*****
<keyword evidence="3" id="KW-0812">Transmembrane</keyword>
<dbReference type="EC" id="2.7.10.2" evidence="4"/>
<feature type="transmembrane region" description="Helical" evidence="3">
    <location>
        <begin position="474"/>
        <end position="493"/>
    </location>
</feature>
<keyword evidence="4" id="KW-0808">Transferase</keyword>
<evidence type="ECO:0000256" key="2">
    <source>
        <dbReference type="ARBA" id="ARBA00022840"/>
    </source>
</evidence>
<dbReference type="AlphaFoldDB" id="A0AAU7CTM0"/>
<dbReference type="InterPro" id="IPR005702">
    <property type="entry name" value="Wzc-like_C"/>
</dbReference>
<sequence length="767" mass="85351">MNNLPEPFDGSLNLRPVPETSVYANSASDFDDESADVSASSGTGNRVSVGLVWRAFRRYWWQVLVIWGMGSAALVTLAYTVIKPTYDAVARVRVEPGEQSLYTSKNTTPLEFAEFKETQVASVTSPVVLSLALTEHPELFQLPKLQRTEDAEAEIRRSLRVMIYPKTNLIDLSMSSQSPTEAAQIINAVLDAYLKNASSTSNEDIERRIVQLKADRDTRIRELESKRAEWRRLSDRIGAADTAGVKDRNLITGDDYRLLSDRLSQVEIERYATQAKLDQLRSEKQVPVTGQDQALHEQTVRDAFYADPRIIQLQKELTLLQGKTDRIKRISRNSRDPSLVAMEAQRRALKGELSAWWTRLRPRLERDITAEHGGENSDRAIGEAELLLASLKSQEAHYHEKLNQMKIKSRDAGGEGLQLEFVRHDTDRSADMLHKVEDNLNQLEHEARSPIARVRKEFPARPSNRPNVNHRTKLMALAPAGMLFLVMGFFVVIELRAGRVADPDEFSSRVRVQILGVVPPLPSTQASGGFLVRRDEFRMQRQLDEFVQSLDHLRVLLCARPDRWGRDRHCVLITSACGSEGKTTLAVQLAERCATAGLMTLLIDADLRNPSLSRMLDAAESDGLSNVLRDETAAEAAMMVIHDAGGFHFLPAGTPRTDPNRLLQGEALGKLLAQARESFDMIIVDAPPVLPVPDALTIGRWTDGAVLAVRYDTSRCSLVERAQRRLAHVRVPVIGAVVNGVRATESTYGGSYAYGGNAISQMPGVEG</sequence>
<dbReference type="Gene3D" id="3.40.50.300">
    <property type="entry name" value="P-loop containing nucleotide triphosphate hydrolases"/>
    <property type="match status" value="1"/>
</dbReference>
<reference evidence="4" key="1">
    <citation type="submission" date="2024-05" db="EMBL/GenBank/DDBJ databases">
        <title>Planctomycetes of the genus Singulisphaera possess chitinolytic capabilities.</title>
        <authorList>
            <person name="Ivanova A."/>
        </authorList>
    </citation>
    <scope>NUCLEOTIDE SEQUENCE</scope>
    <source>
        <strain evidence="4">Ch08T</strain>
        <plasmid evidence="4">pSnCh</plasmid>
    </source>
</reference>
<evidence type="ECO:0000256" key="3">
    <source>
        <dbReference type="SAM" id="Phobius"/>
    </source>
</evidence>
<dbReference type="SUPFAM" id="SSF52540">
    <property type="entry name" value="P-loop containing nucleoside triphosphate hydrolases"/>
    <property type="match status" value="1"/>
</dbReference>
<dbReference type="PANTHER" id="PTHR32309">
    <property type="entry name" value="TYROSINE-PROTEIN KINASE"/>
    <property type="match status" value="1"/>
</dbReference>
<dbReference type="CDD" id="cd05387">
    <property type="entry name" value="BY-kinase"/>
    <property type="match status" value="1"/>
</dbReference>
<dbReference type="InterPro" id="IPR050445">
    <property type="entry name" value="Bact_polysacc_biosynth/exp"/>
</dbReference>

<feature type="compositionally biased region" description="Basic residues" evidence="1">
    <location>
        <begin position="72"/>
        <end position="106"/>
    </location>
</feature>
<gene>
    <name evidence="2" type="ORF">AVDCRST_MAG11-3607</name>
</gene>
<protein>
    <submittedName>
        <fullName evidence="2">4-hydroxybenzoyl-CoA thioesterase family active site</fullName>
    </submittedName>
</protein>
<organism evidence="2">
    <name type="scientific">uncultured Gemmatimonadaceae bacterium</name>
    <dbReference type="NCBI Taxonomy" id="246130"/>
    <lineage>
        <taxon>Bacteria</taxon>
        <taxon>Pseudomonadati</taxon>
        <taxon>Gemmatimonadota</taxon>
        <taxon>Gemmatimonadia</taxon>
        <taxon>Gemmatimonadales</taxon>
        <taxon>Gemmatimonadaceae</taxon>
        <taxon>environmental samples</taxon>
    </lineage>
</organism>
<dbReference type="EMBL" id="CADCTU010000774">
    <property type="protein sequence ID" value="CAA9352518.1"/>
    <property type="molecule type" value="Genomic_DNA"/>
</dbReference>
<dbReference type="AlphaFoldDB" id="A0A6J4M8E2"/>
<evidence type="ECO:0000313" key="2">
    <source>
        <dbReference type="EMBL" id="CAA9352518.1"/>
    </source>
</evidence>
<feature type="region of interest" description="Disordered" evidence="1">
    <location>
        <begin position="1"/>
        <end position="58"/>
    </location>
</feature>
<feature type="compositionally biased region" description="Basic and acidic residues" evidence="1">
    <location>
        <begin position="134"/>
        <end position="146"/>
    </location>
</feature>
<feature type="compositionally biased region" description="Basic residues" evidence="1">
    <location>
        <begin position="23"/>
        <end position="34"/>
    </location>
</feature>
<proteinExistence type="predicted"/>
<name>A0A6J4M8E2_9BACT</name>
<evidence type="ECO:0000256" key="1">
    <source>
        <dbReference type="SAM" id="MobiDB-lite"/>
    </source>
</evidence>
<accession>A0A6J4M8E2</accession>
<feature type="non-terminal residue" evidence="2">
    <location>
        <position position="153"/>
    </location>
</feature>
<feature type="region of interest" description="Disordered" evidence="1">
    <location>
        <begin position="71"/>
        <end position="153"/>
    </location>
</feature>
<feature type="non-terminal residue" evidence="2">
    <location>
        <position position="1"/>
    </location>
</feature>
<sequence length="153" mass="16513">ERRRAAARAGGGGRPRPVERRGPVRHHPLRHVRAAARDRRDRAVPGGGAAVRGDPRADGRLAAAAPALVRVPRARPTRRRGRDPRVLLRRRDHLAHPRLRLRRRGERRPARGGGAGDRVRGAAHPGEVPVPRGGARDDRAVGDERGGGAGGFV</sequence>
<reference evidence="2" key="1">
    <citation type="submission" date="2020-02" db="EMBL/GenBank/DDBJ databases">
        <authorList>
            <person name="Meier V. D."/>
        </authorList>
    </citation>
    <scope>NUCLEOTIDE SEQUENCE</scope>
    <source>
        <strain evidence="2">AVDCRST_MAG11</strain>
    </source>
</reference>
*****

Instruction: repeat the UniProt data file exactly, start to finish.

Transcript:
<keyword evidence="3" id="KW-0812">Transmembrane</keyword>
<dbReference type="EC" id="2.7.10.2" evidence="4"/>
<feature type="transmembrane region" description="Helical" evidence="3">
    <location>
        <begin position="474"/>
        <end position="493"/>
    </location>
</feature>
<keyword evidence="4" id="KW-0808">Transferase</keyword>
<evidence type="ECO:0000256" key="2">
    <source>
        <dbReference type="ARBA" id="ARBA00022840"/>
    </source>
</evidence>
<dbReference type="AlphaFoldDB" id="A0AAU7CTM0"/>
<dbReference type="InterPro" id="IPR005702">
    <property type="entry name" value="Wzc-like_C"/>
</dbReference>
<sequence length="767" mass="85351">MNNLPEPFDGSLNLRPVPETSVYANSASDFDDESADVSASSGTGNRVSVGLVWRAFRRYWWQVLVIWGMGSAALVTLAYTVIKPTYDAVARVRVEPGEQSLYTSKNTTPLEFAEFKETQVASVTSPVVLSLALTEHPELFQLPKLQRTEDAEAEIRRSLRVMIYPKTNLIDLSMSSQSPTEAAQIINAVLDAYLKNASSTSNEDIERRIVQLKADRDTRIRELESKRAEWRRLSDRIGAADTAGVKDRNLITGDDYRLLSDRLSQVEIERYATQAKLDQLRSEKQVPVTGQDQALHEQTVRDAFYADPRIIQLQKELTLLQGKTDRIKRISRNSRDPSLVAMEAQRRALKGELSAWWTRLRPRLERDITAEHGGENSDRAIGEAELLLASLKSQEAHYHEKLNQMKIKSRDAGGEGLQLEFVRHDTDRSADMLHKVEDNLNQLEHEARSPIARVRKEFPARPSNRPNVNHRTKLMALAPAGMLFLVMGFFVVIELRAGRVADPDEFSSRVRVQILGVVPPLPSTQASGGFLVRRDEFRMQRQLDEFVQSLDHLRVLLCARPDRWGRDRHCVLITSACGSEGKTTLAVQLAERCATAGLMTLLIDADLRNPSLSRMLDAAESDGLSNVLRDETAAEAAMMVIHDAGGFHFLPAGTPRTDPNRLLQGEALGKLLAQARESFDMIIVDAPPVLPVPDALTIGRWTDGAVLAVRYDTSRCSLVERAQRRLAHVRVPVIGAVVNGVRATESTYGGSYAYGGNAISQMPGVEG</sequence>
<dbReference type="Gene3D" id="3.40.50.300">
    <property type="entry name" value="P-loop containing nucleotide triphosphate hydrolases"/>
    <property type="match status" value="1"/>
</dbReference>
<reference evidence="4" key="1">
    <citation type="submission" date="2024-05" db="EMBL/GenBank/DDBJ databases">
        <title>Planctomycetes of the genus Singulisphaera possess chitinolytic capabilities.</title>
        <authorList>
            <person name="Ivanova A."/>
        </authorList>
    </citation>
    <scope>NUCLEOTIDE SEQUENCE</scope>
    <source>
        <strain evidence="4">Ch08T</strain>
        <plasmid evidence="4">pSnCh</plasmid>
    </source>
</reference>
<evidence type="ECO:0000256" key="3">
    <source>
        <dbReference type="SAM" id="Phobius"/>
    </source>
</evidence>
<dbReference type="SUPFAM" id="SSF52540">
    <property type="entry name" value="P-loop containing nucleoside triphosphate hydrolases"/>
    <property type="match status" value="1"/>
</dbReference>
<dbReference type="PANTHER" id="PTHR32309">
    <property type="entry name" value="TYROSINE-PROTEIN KINASE"/>
    <property type="match status" value="1"/>
</dbReference>
<dbReference type="CDD" id="cd05387">
    <property type="entry name" value="BY-kinase"/>
    <property type="match status" value="1"/>
</dbReference>
<dbReference type="InterPro" id="IPR050445">
    <property type="entry name" value="Bact_polysacc_biosynth/exp"/>
</dbReference>

<feature type="compositionally biased region" description="Basic residues" evidence="1">
    <location>
        <begin position="72"/>
        <end position="106"/>
    </location>
</feature>
<gene>
    <name evidence="2" type="ORF">AVDCRST_MAG11-3607</name>
</gene>
<protein>
    <submittedName>
        <fullName evidence="2">4-hydroxybenzoyl-CoA thioesterase family active site</fullName>
    </submittedName>
</protein>
<organism evidence="2">
    <name type="scientific">uncultured Gemmatimonadaceae bacterium</name>
    <dbReference type="NCBI Taxonomy" id="246130"/>
    <lineage>
        <taxon>Bacteria</taxon>
        <taxon>Pseudomonadati</taxon>
        <taxon>Gemmatimonadota</taxon>
        <taxon>Gemmatimonadia</taxon>
        <taxon>Gemmatimonadales</taxon>
        <taxon>Gemmatimonadaceae</taxon>
        <taxon>environmental samples</taxon>
    </lineage>
</organism>
<dbReference type="EMBL" id="CADCTU010000774">
    <property type="protein sequence ID" value="CAA9352518.1"/>
    <property type="molecule type" value="Genomic_DNA"/>
</dbReference>
<dbReference type="AlphaFoldDB" id="A0A6J4M8E2"/>
<evidence type="ECO:0000313" key="2">
    <source>
        <dbReference type="EMBL" id="CAA9352518.1"/>
    </source>
</evidence>
<feature type="region of interest" description="Disordered" evidence="1">
    <location>
        <begin position="1"/>
        <end position="58"/>
    </location>
</feature>
<feature type="compositionally biased region" description="Basic and acidic residues" evidence="1">
    <location>
        <begin position="134"/>
        <end position="146"/>
    </location>
</feature>
<feature type="compositionally biased region" description="Basic residues" evidence="1">
    <location>
        <begin position="23"/>
        <end position="34"/>
    </location>
</feature>
<proteinExistence type="predicted"/>
<name>A0A6J4M8E2_9BACT</name>
<evidence type="ECO:0000256" key="1">
    <source>
        <dbReference type="SAM" id="MobiDB-lite"/>
    </source>
</evidence>
<accession>A0A6J4M8E2</accession>
<feature type="non-terminal residue" evidence="2">
    <location>
        <position position="153"/>
    </location>
</feature>
<feature type="region of interest" description="Disordered" evidence="1">
    <location>
        <begin position="71"/>
        <end position="153"/>
    </location>
</feature>
<feature type="non-terminal residue" evidence="2">
    <location>
        <position position="1"/>
    </location>
</feature>
<sequence length="153" mass="16513">ERRRAAARAGGGGRPRPVERRGPVRHHPLRHVRAAARDRRDRAVPGGGAAVRGDPRADGRLAAAAPALVRVPRARPTRRRGRDPRVLLRRRDHLAHPRLRLRRRGERRPARGGGAGDRVRGAAHPGEVPVPRGGARDDRAVGDERGGGAGGFV</sequence>
<reference evidence="2" key="1">
    <citation type="submission" date="2020-02" db="EMBL/GenBank/DDBJ databases">
        <authorList>
            <person name="Meier V. D."/>
        </authorList>
    </citation>
    <scope>NUCLEOTIDE SEQUENCE</scope>
    <source>
        <strain evidence="2">AVDCRST_MAG11</strain>
    </source>
</reference>